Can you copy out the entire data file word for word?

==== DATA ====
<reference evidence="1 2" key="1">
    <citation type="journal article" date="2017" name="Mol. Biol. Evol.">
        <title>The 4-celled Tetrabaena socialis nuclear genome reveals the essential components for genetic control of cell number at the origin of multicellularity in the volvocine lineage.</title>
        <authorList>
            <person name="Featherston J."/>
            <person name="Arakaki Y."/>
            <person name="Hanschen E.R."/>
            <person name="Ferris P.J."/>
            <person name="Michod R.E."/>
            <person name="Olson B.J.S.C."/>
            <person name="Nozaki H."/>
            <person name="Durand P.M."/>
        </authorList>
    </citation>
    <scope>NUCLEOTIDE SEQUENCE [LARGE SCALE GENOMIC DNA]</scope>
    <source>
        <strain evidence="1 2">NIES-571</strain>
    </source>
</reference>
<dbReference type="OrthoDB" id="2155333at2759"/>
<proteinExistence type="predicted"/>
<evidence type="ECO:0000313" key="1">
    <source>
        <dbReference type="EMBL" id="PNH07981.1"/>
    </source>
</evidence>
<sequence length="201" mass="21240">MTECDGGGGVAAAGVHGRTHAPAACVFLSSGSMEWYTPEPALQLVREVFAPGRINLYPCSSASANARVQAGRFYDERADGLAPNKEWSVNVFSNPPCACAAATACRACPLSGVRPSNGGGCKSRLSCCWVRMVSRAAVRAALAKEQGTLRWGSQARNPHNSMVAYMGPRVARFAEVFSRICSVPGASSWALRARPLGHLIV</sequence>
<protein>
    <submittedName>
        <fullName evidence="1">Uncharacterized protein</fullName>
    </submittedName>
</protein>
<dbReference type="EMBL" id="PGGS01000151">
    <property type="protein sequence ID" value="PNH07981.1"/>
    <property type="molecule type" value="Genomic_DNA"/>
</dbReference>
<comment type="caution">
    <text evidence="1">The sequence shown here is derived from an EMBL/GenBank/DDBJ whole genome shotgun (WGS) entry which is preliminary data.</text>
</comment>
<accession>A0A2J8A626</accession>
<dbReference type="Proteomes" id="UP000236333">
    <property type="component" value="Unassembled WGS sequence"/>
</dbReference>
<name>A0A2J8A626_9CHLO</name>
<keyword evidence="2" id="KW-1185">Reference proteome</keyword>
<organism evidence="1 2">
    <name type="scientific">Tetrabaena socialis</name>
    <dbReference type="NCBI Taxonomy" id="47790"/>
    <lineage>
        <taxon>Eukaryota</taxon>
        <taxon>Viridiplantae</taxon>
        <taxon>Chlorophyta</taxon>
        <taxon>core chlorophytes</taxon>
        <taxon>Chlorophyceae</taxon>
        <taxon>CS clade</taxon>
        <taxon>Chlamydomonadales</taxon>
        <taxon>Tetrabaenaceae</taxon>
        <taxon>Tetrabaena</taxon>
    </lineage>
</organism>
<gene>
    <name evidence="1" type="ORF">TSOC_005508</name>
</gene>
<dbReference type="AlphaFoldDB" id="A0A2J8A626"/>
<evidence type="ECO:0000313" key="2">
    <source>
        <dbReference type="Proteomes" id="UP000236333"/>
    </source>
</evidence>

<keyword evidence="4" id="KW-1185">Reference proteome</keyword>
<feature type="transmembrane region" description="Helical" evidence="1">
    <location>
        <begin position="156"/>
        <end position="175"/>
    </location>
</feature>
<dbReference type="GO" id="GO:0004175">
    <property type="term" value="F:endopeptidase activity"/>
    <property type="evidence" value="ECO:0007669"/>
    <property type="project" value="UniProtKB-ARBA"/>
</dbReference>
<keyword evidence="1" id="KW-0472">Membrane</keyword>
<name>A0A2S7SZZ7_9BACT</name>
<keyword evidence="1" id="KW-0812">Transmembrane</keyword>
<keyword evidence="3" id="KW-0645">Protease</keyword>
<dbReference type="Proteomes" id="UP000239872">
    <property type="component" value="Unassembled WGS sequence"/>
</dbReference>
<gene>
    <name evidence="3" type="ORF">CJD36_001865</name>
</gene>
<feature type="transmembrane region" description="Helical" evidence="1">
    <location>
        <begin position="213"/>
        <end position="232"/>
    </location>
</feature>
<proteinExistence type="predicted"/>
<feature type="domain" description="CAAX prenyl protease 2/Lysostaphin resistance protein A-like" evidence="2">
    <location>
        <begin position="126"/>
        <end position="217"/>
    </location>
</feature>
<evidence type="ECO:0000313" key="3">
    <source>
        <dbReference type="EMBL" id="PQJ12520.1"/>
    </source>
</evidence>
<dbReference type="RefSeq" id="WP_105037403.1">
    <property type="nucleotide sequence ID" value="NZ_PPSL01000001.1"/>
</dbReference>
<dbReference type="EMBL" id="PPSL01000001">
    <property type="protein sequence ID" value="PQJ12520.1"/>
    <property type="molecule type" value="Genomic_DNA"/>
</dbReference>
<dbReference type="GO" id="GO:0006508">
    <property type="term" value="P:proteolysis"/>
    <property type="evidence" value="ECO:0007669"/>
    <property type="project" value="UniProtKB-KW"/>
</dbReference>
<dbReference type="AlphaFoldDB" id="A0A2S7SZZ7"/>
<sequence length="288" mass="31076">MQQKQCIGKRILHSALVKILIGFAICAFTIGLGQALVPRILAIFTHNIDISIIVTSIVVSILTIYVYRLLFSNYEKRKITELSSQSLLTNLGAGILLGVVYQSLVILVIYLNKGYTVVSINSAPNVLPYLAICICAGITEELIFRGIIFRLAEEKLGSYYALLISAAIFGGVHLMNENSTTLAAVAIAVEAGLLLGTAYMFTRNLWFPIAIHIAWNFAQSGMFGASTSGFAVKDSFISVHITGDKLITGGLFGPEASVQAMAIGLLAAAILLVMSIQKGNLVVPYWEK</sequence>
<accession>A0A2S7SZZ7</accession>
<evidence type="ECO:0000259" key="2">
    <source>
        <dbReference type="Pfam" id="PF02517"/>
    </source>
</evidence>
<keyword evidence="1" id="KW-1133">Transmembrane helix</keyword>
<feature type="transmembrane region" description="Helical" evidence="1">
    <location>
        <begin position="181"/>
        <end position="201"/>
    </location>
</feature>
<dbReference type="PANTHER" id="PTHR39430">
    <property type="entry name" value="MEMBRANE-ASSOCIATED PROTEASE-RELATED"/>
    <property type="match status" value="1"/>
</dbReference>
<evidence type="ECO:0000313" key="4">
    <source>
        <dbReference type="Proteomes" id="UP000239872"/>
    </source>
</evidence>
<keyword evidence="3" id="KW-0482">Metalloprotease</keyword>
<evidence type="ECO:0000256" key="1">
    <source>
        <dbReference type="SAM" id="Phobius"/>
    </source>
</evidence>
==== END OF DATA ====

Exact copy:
<reference evidence="1 2" key="1">
    <citation type="journal article" date="2017" name="Mol. Biol. Evol.">
        <title>The 4-celled Tetrabaena socialis nuclear genome reveals the essential components for genetic control of cell number at the origin of multicellularity in the volvocine lineage.</title>
        <authorList>
            <person name="Featherston J."/>
            <person name="Arakaki Y."/>
            <person name="Hanschen E.R."/>
            <person name="Ferris P.J."/>
            <person name="Michod R.E."/>
            <person name="Olson B.J.S.C."/>
            <person name="Nozaki H."/>
            <person name="Durand P.M."/>
        </authorList>
    </citation>
    <scope>NUCLEOTIDE SEQUENCE [LARGE SCALE GENOMIC DNA]</scope>
    <source>
        <strain evidence="1 2">NIES-571</strain>
    </source>
</reference>
<dbReference type="OrthoDB" id="2155333at2759"/>
<proteinExistence type="predicted"/>
<evidence type="ECO:0000313" key="1">
    <source>
        <dbReference type="EMBL" id="PNH07981.1"/>
    </source>
</evidence>
<sequence length="201" mass="21240">MTECDGGGGVAAAGVHGRTHAPAACVFLSSGSMEWYTPEPALQLVREVFAPGRINLYPCSSASANARVQAGRFYDERADGLAPNKEWSVNVFSNPPCACAAATACRACPLSGVRPSNGGGCKSRLSCCWVRMVSRAAVRAALAKEQGTLRWGSQARNPHNSMVAYMGPRVARFAEVFSRICSVPGASSWALRARPLGHLIV</sequence>
<protein>
    <submittedName>
        <fullName evidence="1">Uncharacterized protein</fullName>
    </submittedName>
</protein>
<dbReference type="EMBL" id="PGGS01000151">
    <property type="protein sequence ID" value="PNH07981.1"/>
    <property type="molecule type" value="Genomic_DNA"/>
</dbReference>
<comment type="caution">
    <text evidence="1">The sequence shown here is derived from an EMBL/GenBank/DDBJ whole genome shotgun (WGS) entry which is preliminary data.</text>
</comment>
<accession>A0A2J8A626</accession>
<dbReference type="Proteomes" id="UP000236333">
    <property type="component" value="Unassembled WGS sequence"/>
</dbReference>
<name>A0A2J8A626_9CHLO</name>
<keyword evidence="2" id="KW-1185">Reference proteome</keyword>
<organism evidence="1 2">
    <name type="scientific">Tetrabaena socialis</name>
    <dbReference type="NCBI Taxonomy" id="47790"/>
    <lineage>
        <taxon>Eukaryota</taxon>
        <taxon>Viridiplantae</taxon>
        <taxon>Chlorophyta</taxon>
        <taxon>core chlorophytes</taxon>
        <taxon>Chlorophyceae</taxon>
        <taxon>CS clade</taxon>
        <taxon>Chlamydomonadales</taxon>
        <taxon>Tetrabaenaceae</taxon>
        <taxon>Tetrabaena</taxon>
    </lineage>
</organism>
<gene>
    <name evidence="1" type="ORF">TSOC_005508</name>
</gene>
<dbReference type="AlphaFoldDB" id="A0A2J8A626"/>
<evidence type="ECO:0000313" key="2">
    <source>
        <dbReference type="Proteomes" id="UP000236333"/>
    </source>
</evidence>

<keyword evidence="4" id="KW-1185">Reference proteome</keyword>
<feature type="transmembrane region" description="Helical" evidence="1">
    <location>
        <begin position="156"/>
        <end position="175"/>
    </location>
</feature>
<dbReference type="GO" id="GO:0004175">
    <property type="term" value="F:endopeptidase activity"/>
    <property type="evidence" value="ECO:0007669"/>
    <property type="project" value="UniProtKB-ARBA"/>
</dbReference>
<keyword evidence="1" id="KW-0472">Membrane</keyword>
<name>A0A2S7SZZ7_9BACT</name>
<keyword evidence="1" id="KW-0812">Transmembrane</keyword>
<keyword evidence="3" id="KW-0645">Protease</keyword>
<dbReference type="Proteomes" id="UP000239872">
    <property type="component" value="Unassembled WGS sequence"/>
</dbReference>
<gene>
    <name evidence="3" type="ORF">CJD36_001865</name>
</gene>
<feature type="transmembrane region" description="Helical" evidence="1">
    <location>
        <begin position="213"/>
        <end position="232"/>
    </location>
</feature>
<proteinExistence type="predicted"/>
<feature type="domain" description="CAAX prenyl protease 2/Lysostaphin resistance protein A-like" evidence="2">
    <location>
        <begin position="126"/>
        <end position="217"/>
    </location>
</feature>
<evidence type="ECO:0000313" key="3">
    <source>
        <dbReference type="EMBL" id="PQJ12520.1"/>
    </source>
</evidence>
<dbReference type="RefSeq" id="WP_105037403.1">
    <property type="nucleotide sequence ID" value="NZ_PPSL01000001.1"/>
</dbReference>
<dbReference type="EMBL" id="PPSL01000001">
    <property type="protein sequence ID" value="PQJ12520.1"/>
    <property type="molecule type" value="Genomic_DNA"/>
</dbReference>
<dbReference type="GO" id="GO:0006508">
    <property type="term" value="P:proteolysis"/>
    <property type="evidence" value="ECO:0007669"/>
    <property type="project" value="UniProtKB-KW"/>
</dbReference>
<dbReference type="AlphaFoldDB" id="A0A2S7SZZ7"/>
<sequence length="288" mass="31076">MQQKQCIGKRILHSALVKILIGFAICAFTIGLGQALVPRILAIFTHNIDISIIVTSIVVSILTIYVYRLLFSNYEKRKITELSSQSLLTNLGAGILLGVVYQSLVILVIYLNKGYTVVSINSAPNVLPYLAICICAGITEELIFRGIIFRLAEEKLGSYYALLISAAIFGGVHLMNENSTTLAAVAIAVEAGLLLGTAYMFTRNLWFPIAIHIAWNFAQSGMFGASTSGFAVKDSFISVHITGDKLITGGLFGPEASVQAMAIGLLAAAILLVMSIQKGNLVVPYWEK</sequence>
<accession>A0A2S7SZZ7</accession>
<evidence type="ECO:0000259" key="2">
    <source>
        <dbReference type="Pfam" id="PF02517"/>
    </source>
</evidence>
<keyword evidence="1" id="KW-1133">Transmembrane helix</keyword>
<feature type="transmembrane region" description="Helical" evidence="1">
    <location>
        <begin position="181"/>
        <end position="201"/>
    </location>
</feature>
<dbReference type="PANTHER" id="PTHR39430">
    <property type="entry name" value="MEMBRANE-ASSOCIATED PROTEASE-RELATED"/>
    <property type="match status" value="1"/>
</dbReference>
<evidence type="ECO:0000313" key="4">
    <source>
        <dbReference type="Proteomes" id="UP000239872"/>
    </source>
</evidence>
<keyword evidence="3" id="KW-0482">Metalloprotease</keyword>
<evidence type="ECO:0000256" key="1">
    <source>
        <dbReference type="SAM" id="Phobius"/>
    </source>
</evidence>